BACKGROUND: Improvement of dairy farms economics requires intensification, automatic milking, and artificial rearing methods. The ability to express normal behavior is one of the five freedoms to achieve animal welfare, whereas the display of abnormal behaviors is considered as an indicator of poor welfare. Cross-sucking is defined as sucking any body parts of pen-mate calves, whereas inter-sucking in cows is defined as sucking the udder or udder area. Previous studies showed that self- and cross-sucking during the calf-hood period could be a causal factor of milk sucking in adulthood...
September 2016: Veterinary World
Marnie L Brennan, Nick Wright, Wendela Wapenaar, Susanne Jarratt, Pru Hobson-West, Imogen F Richens, Jasmeet Kaler, Heather Buchanan, Jonathan N Huxley, Heather M O'Connor
Disease prevention and control practices are frequently highlighted as important to ensure the health and welfare of farmed animals, although little is known as to why not many practices are carried out. The aim of this study was to identify the motivators and barriers of dairy cattle farmers towards the use of biosecurity measures on dairy farms using a health psychology approach. Twenty-five farmers on 24 farms in Great Britain (GB) were interviewed using the Theory of Planned Behaviour framework. Results indicated that farmers perceived they had the ability to control what happened on their farms in terms of preventing and controlling disease, and described benefits from being proactive and vigilant...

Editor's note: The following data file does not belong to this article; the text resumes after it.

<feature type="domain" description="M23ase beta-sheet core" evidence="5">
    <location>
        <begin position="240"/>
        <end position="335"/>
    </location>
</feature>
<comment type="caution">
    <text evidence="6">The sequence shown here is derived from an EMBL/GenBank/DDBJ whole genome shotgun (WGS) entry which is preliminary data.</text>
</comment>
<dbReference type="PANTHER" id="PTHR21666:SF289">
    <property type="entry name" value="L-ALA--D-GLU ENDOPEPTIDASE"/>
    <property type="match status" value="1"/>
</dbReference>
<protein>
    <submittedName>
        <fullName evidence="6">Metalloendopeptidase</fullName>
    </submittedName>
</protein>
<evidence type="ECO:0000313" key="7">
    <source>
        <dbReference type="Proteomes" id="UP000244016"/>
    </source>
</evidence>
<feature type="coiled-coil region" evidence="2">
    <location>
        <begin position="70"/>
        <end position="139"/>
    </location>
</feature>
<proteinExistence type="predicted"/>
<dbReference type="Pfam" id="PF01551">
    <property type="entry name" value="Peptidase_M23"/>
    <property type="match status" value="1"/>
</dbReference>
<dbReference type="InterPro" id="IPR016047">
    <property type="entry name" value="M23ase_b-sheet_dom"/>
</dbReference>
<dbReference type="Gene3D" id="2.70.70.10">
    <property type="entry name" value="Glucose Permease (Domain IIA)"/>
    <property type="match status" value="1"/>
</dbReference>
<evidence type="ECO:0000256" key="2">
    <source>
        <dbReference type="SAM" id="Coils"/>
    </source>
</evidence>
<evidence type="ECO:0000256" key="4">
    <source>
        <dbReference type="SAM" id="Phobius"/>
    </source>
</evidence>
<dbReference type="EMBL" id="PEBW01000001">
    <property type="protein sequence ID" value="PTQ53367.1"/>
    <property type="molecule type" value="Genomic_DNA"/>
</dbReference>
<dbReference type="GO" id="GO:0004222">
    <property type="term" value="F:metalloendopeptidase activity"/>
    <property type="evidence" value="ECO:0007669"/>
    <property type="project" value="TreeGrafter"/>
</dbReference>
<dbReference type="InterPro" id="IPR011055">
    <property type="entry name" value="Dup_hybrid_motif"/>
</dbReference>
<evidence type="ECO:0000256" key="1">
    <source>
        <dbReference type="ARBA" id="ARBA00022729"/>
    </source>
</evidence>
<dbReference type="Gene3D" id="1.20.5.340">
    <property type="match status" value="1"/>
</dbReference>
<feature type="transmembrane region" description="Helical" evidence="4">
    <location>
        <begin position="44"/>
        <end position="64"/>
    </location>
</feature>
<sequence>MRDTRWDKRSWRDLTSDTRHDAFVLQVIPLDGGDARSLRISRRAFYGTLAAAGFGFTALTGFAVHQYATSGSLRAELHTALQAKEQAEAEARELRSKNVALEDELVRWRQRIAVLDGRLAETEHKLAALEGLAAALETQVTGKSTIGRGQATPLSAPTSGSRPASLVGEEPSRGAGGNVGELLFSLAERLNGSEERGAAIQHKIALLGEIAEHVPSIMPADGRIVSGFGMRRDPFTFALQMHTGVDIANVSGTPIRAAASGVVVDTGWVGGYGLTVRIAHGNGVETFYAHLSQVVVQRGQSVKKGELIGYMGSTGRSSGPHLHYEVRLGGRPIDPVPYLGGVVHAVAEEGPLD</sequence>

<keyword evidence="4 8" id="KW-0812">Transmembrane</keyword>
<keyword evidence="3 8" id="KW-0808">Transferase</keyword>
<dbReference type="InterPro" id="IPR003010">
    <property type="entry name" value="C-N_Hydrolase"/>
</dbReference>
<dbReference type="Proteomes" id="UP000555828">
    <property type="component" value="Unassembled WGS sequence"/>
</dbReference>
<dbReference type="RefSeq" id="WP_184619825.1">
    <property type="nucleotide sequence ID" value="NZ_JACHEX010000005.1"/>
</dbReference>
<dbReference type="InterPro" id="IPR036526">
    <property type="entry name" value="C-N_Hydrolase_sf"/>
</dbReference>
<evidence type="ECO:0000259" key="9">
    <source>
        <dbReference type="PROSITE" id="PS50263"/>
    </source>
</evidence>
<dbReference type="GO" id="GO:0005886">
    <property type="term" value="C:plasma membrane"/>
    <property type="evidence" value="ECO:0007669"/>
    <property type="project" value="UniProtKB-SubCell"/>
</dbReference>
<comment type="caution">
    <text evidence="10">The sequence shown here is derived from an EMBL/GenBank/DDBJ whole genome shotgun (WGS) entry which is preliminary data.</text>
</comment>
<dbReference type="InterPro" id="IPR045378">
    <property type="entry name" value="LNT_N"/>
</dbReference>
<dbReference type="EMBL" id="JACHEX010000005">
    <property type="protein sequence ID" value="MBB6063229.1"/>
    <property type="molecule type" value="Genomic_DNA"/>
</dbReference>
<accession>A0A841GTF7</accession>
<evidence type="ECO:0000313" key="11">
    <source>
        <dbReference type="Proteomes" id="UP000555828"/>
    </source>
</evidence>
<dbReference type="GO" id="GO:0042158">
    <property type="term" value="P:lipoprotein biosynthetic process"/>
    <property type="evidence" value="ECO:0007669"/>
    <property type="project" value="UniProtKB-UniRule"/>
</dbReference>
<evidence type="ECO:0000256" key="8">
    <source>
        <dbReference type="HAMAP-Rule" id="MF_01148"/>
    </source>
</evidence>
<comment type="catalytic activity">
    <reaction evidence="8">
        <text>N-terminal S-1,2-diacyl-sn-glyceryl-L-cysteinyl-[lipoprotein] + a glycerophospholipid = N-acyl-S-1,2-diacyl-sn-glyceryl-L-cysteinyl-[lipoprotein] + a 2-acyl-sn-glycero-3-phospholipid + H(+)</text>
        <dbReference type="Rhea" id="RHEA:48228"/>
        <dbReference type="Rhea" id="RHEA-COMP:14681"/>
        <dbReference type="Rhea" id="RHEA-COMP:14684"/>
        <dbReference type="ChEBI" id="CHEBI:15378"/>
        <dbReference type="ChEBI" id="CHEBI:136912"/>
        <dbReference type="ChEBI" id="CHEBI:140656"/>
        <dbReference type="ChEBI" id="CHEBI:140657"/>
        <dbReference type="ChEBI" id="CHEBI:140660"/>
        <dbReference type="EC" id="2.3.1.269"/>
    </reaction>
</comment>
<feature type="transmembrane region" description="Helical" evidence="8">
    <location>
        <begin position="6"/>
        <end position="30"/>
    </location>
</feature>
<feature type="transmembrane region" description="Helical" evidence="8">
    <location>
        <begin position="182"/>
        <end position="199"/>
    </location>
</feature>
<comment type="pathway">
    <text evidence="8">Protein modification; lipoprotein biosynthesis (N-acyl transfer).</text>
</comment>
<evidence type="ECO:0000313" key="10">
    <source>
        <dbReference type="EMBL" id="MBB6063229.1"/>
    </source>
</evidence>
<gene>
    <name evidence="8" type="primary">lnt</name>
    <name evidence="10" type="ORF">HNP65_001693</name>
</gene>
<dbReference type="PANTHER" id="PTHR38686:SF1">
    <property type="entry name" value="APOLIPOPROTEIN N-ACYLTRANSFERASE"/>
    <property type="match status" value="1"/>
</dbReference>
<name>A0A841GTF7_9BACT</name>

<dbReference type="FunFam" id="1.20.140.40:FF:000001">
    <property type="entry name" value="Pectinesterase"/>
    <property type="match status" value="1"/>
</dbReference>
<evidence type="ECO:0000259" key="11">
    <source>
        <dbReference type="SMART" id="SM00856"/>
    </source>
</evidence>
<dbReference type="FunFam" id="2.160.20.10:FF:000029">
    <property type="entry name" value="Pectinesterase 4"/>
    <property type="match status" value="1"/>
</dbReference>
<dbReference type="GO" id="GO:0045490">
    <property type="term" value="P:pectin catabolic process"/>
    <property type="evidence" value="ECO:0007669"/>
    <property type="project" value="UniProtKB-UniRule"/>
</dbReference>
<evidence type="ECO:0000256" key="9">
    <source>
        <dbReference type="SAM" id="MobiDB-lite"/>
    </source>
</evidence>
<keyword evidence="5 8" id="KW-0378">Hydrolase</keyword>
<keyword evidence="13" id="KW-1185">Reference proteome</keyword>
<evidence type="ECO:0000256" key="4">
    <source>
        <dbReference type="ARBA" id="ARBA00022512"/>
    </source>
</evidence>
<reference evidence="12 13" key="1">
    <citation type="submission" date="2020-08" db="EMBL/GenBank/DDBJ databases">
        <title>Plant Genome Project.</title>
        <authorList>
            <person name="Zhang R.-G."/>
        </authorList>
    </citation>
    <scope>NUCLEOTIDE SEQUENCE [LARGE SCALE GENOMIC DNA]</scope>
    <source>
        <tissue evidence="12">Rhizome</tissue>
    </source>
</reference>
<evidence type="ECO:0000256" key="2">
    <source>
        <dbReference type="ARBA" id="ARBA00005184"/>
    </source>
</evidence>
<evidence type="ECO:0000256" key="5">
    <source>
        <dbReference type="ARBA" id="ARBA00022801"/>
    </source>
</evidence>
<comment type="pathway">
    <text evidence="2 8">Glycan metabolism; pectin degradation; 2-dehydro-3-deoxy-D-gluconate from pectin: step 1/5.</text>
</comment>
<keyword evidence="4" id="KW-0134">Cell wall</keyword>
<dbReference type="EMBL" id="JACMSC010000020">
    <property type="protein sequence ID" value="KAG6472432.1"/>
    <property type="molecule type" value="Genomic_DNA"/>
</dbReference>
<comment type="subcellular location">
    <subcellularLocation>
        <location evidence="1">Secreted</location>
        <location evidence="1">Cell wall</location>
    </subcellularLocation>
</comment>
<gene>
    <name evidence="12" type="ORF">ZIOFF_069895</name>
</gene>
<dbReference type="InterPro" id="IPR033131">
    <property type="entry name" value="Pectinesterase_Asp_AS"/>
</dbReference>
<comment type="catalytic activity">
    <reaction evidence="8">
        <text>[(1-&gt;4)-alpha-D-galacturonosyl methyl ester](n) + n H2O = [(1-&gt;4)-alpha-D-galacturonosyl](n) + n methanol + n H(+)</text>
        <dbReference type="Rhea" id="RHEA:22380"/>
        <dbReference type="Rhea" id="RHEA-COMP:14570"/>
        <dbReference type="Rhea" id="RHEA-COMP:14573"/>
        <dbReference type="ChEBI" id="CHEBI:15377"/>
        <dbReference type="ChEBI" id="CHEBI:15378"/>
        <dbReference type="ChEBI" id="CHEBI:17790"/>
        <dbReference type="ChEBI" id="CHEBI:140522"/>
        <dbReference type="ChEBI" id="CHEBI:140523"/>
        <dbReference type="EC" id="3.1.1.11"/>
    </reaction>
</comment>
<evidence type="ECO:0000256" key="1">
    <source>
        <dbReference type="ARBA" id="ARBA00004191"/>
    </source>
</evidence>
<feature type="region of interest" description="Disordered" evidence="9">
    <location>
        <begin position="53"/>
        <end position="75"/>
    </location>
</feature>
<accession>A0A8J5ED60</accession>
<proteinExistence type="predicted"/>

October 11, 2016: Animals: An Open Access Journal From MDPI
Sara Armorini, James E Yeatts, Keena A E Mullen, Sharon E Mason, Elmira Mehmeti, Kevin L Anderson, Steve P Washburn, Ronald E Baynes
Thymol and carvacrol may be present in several phytoceutical products but there are no well-defined methods to measure these compounds in meat and milk from treated animals. U.S. regulatory authorities deem their presence as an adulteration of food. A rapid and sensitive HS-SPME-GC-MS/MS method was developed for the detection of thymol and carvacrol in bovine milk, plasma, liver, kidney, and fat. Inter- and intraday precision values were all less than 15.7 and 20.2% for thymol and carvacrol, respectively. The accuracy was in ranges of 69...
October 11, 2016: Journal of Agricultural and Food Chemistry
Jacob Brenner, Ditza Rotenberg, Shami Jaakobi, Yehuda Stram, Merisol Guini-Rubinstein, Sofia Menasherov, Michel Bernstein, Yudith Yaakobovitch, Dan David, Samuel Perl
Viruses of the Simbu serogroup cause lesions to foetuses that are seen at birth and that correlate with the stage of pregnancy at which the dam first contracts the virus. The Simbu serogroup comprises arboviruses known to cause outbreaks of abnormal parturitions in domestic ruminants; these abnormalities include abortion, stillbirth, and congenitally deformed neonates. Simbu serogroup members include: Akabane virus (AKAV), Aino virus, Cache Valley virus, and Schmallenberg virus. Lately, dairy herds calf malformations have been observed in Europe, where there have been reports of clinical manifestations such as diarrhoea, fever, and reduced milk yield in adult lactating cows...
September 30, 2016: Veterinaria Italiana